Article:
What is art? What does it even mean to the average person anymore? In the modern age, the world is immersed in art to the point that it has saturated every facet of daily life. Art sells products; it runs for office, decides what to eat, sings us to sleep and wakes us in the morning. The television shows more sound and vision in an hour than a gallery could feature in a year. So in a time completely enveloped by art, what weight does it hold? Those looking for answers should look somewhere other than FischerSpooner.
Birthed in a Chicago art school, then reared in the galleries of New York, FischerSpooner started as a multimedia project of two like minds, Casey Spooner and Warren Fischer, and has grown to include a an evolving cast of dancers, singers, costumers and other bit players, all bent on producing one effect: a head-trip revue on the grandest scale, full of personal fetishism but palatable for anyone. Following in the footsteps of conceptual art movements and Dadaism, the FischerSpooner crew has smashed the rules, taking their project out of the hands of the pretentious few by reaching for stardom and so far succeeding. They are trying to get the message to the many, and it is this: There is no message; enjoy the show.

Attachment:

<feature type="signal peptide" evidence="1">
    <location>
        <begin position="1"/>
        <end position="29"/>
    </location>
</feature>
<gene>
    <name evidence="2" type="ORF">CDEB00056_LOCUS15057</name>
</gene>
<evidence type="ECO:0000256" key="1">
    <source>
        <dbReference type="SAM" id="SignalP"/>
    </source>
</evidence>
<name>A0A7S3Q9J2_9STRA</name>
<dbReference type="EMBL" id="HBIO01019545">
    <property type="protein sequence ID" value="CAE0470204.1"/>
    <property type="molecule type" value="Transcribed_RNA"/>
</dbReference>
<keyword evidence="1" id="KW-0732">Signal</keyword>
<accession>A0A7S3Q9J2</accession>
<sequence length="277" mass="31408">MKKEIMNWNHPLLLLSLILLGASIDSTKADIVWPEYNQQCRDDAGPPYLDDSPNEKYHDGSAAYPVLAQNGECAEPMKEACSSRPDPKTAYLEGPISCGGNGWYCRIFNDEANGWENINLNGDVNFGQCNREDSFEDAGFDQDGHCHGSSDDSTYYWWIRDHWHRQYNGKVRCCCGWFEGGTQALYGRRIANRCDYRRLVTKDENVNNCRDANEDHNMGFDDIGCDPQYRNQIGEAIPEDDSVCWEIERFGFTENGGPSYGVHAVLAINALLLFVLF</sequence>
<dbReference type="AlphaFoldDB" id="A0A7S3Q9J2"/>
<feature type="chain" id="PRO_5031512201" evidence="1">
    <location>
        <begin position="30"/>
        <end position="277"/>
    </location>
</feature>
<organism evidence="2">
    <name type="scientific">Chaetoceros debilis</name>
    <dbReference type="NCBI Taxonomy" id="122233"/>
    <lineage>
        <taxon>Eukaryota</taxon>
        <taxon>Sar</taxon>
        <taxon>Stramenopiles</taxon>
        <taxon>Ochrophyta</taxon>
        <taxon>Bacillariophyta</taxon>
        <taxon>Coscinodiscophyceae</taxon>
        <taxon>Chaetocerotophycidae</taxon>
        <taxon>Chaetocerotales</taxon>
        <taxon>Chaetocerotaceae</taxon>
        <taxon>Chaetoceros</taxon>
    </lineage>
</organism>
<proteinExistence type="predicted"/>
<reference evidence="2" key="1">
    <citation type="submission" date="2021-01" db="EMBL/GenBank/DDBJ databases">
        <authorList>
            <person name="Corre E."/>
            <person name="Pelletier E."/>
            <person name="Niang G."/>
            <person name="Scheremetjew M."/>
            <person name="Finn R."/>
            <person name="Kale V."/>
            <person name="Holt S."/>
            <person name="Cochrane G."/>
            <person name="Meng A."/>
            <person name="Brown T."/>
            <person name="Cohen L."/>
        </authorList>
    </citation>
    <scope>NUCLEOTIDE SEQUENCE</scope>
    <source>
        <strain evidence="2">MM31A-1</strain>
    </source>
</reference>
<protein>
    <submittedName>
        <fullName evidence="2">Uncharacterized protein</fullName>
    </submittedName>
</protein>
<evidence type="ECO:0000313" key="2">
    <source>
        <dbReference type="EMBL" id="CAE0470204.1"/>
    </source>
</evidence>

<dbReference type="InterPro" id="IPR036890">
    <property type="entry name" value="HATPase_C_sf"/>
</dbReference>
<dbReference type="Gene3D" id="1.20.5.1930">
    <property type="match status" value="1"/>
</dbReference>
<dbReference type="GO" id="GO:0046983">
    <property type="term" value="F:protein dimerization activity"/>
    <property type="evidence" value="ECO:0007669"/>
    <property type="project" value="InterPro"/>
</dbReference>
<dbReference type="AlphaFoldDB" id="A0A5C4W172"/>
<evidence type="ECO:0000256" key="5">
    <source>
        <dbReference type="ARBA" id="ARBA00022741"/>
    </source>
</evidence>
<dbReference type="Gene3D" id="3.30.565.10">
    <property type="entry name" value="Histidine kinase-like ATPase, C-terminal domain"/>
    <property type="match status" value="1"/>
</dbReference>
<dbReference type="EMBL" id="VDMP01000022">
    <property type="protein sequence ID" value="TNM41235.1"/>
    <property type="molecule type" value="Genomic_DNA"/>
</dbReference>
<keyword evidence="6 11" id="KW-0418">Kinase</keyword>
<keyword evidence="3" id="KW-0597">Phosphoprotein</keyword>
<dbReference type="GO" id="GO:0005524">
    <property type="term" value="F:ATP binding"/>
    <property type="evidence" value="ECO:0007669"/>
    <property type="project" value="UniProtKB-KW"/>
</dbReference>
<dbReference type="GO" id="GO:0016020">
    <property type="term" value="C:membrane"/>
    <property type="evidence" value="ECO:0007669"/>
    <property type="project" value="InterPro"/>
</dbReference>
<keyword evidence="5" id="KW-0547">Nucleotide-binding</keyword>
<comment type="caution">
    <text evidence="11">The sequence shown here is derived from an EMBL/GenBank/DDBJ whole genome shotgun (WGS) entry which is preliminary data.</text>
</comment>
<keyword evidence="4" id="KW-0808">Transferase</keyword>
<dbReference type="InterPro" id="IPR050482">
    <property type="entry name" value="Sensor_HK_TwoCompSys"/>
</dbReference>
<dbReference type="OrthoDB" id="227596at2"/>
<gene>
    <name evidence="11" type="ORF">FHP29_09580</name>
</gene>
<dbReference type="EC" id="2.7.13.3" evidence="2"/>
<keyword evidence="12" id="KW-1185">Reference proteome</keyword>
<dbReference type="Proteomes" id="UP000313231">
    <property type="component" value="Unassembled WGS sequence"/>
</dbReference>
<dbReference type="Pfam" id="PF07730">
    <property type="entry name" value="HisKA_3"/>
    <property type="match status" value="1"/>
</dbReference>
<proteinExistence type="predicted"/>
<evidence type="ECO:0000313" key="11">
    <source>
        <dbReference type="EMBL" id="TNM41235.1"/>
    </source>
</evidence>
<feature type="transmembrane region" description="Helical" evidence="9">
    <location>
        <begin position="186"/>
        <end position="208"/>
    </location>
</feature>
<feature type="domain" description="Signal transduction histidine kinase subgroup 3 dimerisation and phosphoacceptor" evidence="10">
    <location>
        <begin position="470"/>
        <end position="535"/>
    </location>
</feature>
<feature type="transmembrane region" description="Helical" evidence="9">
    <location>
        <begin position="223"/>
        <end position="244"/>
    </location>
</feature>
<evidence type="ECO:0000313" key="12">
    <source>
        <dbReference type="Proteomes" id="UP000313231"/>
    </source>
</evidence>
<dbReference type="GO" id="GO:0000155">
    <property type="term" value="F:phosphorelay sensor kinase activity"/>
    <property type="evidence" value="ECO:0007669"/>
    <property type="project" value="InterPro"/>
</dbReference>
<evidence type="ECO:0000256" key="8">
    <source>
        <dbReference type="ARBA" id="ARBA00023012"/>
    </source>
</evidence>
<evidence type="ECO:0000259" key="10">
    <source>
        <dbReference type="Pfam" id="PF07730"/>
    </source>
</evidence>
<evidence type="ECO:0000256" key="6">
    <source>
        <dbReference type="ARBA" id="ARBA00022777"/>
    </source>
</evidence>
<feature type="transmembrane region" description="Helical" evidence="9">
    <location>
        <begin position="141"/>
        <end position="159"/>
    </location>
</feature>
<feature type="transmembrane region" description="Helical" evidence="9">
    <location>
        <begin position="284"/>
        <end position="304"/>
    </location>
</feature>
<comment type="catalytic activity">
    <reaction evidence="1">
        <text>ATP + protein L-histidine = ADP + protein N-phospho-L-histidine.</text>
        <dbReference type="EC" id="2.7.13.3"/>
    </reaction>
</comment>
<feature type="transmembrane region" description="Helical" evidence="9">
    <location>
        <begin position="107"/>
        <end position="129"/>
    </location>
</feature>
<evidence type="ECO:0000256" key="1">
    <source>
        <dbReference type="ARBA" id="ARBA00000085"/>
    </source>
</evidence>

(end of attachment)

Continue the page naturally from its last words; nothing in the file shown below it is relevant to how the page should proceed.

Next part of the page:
All the stage theatrics would be pointless without a solid musical backdrop, and #1 delivers that with a sly wit and perversity. Riding a fine line between retrofuturist pop and gaudy dance, Fischer's electro beats meld perfectly with Spooner's vocals. As a vocalist, Spooner is alternately the monotone devil, urging whatever feels good on harder tracks such as "Emerge" and "Turn On," and the sensitive angel craving devotion and affection on the twisted torch songs "Tone Poem" and "The 15th." It's as frontman, however, that Spooner makes his greatest contribution, playing the part of pop star to the hilt, crashing ceremonies and scandalizing Top of the Pops with sheer joy and esprit.
Through manipulation and bravado, FischerSpooner have become media darlings around the world and seem to be having a great time at it. What makes #1 so enjoyable is that sense of serious performance without serious attitude and the idea that we can all come to the party. Is #1 fun? Absolutely -- and whether they want to admit it or not, it's art too.